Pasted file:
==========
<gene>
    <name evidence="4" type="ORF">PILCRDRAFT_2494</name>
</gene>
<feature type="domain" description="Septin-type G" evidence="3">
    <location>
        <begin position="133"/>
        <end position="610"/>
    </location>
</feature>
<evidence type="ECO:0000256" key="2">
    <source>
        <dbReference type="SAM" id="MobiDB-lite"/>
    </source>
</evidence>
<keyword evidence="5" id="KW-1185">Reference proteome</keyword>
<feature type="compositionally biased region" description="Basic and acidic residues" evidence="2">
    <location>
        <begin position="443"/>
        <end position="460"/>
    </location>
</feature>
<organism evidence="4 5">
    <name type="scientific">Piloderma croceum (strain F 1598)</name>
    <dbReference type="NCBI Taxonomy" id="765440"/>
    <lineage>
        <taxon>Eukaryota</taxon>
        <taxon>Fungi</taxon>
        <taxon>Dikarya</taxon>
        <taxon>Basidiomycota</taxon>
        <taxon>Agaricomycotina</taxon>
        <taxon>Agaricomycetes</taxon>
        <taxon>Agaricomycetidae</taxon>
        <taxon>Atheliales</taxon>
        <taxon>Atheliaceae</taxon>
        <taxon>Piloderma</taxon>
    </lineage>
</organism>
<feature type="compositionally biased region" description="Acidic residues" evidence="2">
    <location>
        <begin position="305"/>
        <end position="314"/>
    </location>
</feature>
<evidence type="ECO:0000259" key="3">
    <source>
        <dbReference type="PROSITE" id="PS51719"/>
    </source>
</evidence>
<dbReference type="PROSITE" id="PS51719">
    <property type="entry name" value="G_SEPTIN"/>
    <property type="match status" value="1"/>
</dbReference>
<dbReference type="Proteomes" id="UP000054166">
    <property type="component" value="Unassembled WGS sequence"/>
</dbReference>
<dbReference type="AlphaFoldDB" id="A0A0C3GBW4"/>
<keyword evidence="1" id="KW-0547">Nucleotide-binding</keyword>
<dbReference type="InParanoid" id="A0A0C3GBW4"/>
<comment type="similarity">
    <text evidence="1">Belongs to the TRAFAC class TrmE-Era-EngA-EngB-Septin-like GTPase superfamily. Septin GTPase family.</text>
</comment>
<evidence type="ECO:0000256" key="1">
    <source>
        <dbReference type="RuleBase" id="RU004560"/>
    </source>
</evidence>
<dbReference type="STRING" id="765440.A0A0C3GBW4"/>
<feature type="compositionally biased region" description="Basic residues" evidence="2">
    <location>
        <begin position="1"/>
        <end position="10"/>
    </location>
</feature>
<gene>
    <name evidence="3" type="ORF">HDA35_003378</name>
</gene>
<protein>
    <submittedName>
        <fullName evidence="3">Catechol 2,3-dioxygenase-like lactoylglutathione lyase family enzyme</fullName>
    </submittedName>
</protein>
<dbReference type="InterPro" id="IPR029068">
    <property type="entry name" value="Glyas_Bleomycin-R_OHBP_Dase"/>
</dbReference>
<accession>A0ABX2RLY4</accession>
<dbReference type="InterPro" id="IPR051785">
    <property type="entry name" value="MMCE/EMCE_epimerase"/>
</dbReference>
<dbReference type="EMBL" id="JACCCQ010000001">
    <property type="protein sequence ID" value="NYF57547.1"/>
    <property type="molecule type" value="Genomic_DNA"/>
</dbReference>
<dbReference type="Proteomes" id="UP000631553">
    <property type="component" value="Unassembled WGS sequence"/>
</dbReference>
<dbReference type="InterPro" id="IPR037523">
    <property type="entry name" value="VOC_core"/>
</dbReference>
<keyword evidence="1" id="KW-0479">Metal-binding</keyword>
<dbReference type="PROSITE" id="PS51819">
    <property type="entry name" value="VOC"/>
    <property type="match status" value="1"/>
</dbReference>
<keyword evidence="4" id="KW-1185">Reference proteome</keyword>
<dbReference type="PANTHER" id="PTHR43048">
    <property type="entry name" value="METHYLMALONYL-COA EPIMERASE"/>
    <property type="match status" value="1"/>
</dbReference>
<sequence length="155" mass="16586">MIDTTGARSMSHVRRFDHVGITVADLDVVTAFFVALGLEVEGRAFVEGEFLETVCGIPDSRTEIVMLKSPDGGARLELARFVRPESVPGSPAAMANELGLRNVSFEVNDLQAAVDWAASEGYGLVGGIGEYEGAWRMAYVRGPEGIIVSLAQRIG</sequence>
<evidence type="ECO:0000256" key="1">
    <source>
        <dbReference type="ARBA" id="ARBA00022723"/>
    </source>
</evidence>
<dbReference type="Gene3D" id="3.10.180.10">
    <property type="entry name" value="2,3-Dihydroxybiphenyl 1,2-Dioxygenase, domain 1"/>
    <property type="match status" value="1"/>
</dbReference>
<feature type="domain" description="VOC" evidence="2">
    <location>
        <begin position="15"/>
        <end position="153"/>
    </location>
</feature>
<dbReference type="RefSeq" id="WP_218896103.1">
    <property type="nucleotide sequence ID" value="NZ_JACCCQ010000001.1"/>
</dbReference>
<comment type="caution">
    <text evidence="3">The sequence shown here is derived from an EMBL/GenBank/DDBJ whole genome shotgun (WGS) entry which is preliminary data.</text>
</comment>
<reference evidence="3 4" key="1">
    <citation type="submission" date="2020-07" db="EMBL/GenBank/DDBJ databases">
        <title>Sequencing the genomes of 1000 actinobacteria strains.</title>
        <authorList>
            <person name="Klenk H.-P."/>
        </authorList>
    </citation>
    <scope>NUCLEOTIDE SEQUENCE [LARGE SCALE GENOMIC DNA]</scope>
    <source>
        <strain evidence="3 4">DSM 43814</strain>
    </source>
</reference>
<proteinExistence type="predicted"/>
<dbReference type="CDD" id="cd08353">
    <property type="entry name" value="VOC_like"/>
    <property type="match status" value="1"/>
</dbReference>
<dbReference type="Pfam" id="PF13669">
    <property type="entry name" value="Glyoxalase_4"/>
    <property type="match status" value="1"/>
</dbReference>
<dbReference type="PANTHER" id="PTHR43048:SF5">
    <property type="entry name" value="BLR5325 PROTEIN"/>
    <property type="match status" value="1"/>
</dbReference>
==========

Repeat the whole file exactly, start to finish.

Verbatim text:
<gene>
    <name evidence="4" type="ORF">PILCRDRAFT_2494</name>
</gene>
<feature type="domain" description="Septin-type G" evidence="3">
    <location>
        <begin position="133"/>
        <end position="610"/>
    </location>
</feature>
<evidence type="ECO:0000256" key="2">
    <source>
        <dbReference type="SAM" id="MobiDB-lite"/>
    </source>
</evidence>
<keyword evidence="5" id="KW-1185">Reference proteome</keyword>
<feature type="compositionally biased region" description="Basic and acidic residues" evidence="2">
    <location>
        <begin position="443"/>
        <end position="460"/>
    </location>
</feature>
<organism evidence="4 5">
    <name type="scientific">Piloderma croceum (strain F 1598)</name>
    <dbReference type="NCBI Taxonomy" id="765440"/>
    <lineage>
        <taxon>Eukaryota</taxon>
        <taxon>Fungi</taxon>
        <taxon>Dikarya</taxon>
        <taxon>Basidiomycota</taxon>
        <taxon>Agaricomycotina</taxon>
        <taxon>Agaricomycetes</taxon>
        <taxon>Agaricomycetidae</taxon>
        <taxon>Atheliales</taxon>
        <taxon>Atheliaceae</taxon>
        <taxon>Piloderma</taxon>
    </lineage>
</organism>
<feature type="compositionally biased region" description="Acidic residues" evidence="2">
    <location>
        <begin position="305"/>
        <end position="314"/>
    </location>
</feature>
<evidence type="ECO:0000259" key="3">
    <source>
        <dbReference type="PROSITE" id="PS51719"/>
    </source>
</evidence>
<dbReference type="PROSITE" id="PS51719">
    <property type="entry name" value="G_SEPTIN"/>
    <property type="match status" value="1"/>
</dbReference>
<dbReference type="Proteomes" id="UP000054166">
    <property type="component" value="Unassembled WGS sequence"/>
</dbReference>
<dbReference type="AlphaFoldDB" id="A0A0C3GBW4"/>
<keyword evidence="1" id="KW-0547">Nucleotide-binding</keyword>
<dbReference type="InParanoid" id="A0A0C3GBW4"/>
<comment type="similarity">
    <text evidence="1">Belongs to the TRAFAC class TrmE-Era-EngA-EngB-Septin-like GTPase superfamily. Septin GTPase family.</text>
</comment>
<evidence type="ECO:0000256" key="1">
    <source>
        <dbReference type="RuleBase" id="RU004560"/>
    </source>
</evidence>
<dbReference type="STRING" id="765440.A0A0C3GBW4"/>
<feature type="compositionally biased region" description="Basic residues" evidence="2">
    <location>
        <begin position="1"/>
        <end position="10"/>
    </location>
</feature>
<gene>
    <name evidence="3" type="ORF">HDA35_003378</name>
</gene>
<protein>
    <submittedName>
        <fullName evidence="3">Catechol 2,3-dioxygenase-like lactoylglutathione lyase family enzyme</fullName>
    </submittedName>
</protein>
<dbReference type="InterPro" id="IPR029068">
    <property type="entry name" value="Glyas_Bleomycin-R_OHBP_Dase"/>
</dbReference>
<accession>A0ABX2RLY4</accession>
<dbReference type="InterPro" id="IPR051785">
    <property type="entry name" value="MMCE/EMCE_epimerase"/>
</dbReference>
<dbReference type="EMBL" id="JACCCQ010000001">
    <property type="protein sequence ID" value="NYF57547.1"/>
    <property type="molecule type" value="Genomic_DNA"/>
</dbReference>
<dbReference type="Proteomes" id="UP000631553">
    <property type="component" value="Unassembled WGS sequence"/>
</dbReference>
<dbReference type="InterPro" id="IPR037523">
    <property type="entry name" value="VOC_core"/>
</dbReference>
<keyword evidence="1" id="KW-0479">Metal-binding</keyword>
<dbReference type="PROSITE" id="PS51819">
    <property type="entry name" value="VOC"/>
    <property type="match status" value="1"/>
</dbReference>
<keyword evidence="4" id="KW-1185">Reference proteome</keyword>
<dbReference type="PANTHER" id="PTHR43048">
    <property type="entry name" value="METHYLMALONYL-COA EPIMERASE"/>
    <property type="match status" value="1"/>
</dbReference>
<sequence length="155" mass="16586">MIDTTGARSMSHVRRFDHVGITVADLDVVTAFFVALGLEVEGRAFVEGEFLETVCGIPDSRTEIVMLKSPDGGARLELARFVRPESVPGSPAAMANELGLRNVSFEVNDLQAAVDWAASEGYGLVGGIGEYEGAWRMAYVRGPEGIIVSLAQRIG</sequence>
<evidence type="ECO:0000256" key="1">
    <source>
        <dbReference type="ARBA" id="ARBA00022723"/>
    </source>
</evidence>
<dbReference type="Gene3D" id="3.10.180.10">
    <property type="entry name" value="2,3-Dihydroxybiphenyl 1,2-Dioxygenase, domain 1"/>
    <property type="match status" value="1"/>
</dbReference>
<feature type="domain" description="VOC" evidence="2">
    <location>
        <begin position="15"/>
        <end position="153"/>
    </location>
</feature>
<dbReference type="RefSeq" id="WP_218896103.1">
    <property type="nucleotide sequence ID" value="NZ_JACCCQ010000001.1"/>
</dbReference>
<comment type="caution">
    <text evidence="3">The sequence shown here is derived from an EMBL/GenBank/DDBJ whole genome shotgun (WGS) entry which is preliminary data.</text>
</comment>
<reference evidence="3 4" key="1">
    <citation type="submission" date="2020-07" db="EMBL/GenBank/DDBJ databases">
        <title>Sequencing the genomes of 1000 actinobacteria strains.</title>
        <authorList>
            <person name="Klenk H.-P."/>
        </authorList>
    </citation>
    <scope>NUCLEOTIDE SEQUENCE [LARGE SCALE GENOMIC DNA]</scope>
    <source>
        <strain evidence="3 4">DSM 43814</strain>
    </source>
</reference>
<proteinExistence type="predicted"/>
<dbReference type="CDD" id="cd08353">
    <property type="entry name" value="VOC_like"/>
    <property type="match status" value="1"/>
</dbReference>
<dbReference type="Pfam" id="PF13669">
    <property type="entry name" value="Glyoxalase_4"/>
    <property type="match status" value="1"/>
</dbReference>
<dbReference type="PANTHER" id="PTHR43048:SF5">
    <property type="entry name" value="BLR5325 PROTEIN"/>
    <property type="match status" value="1"/>
</dbReference>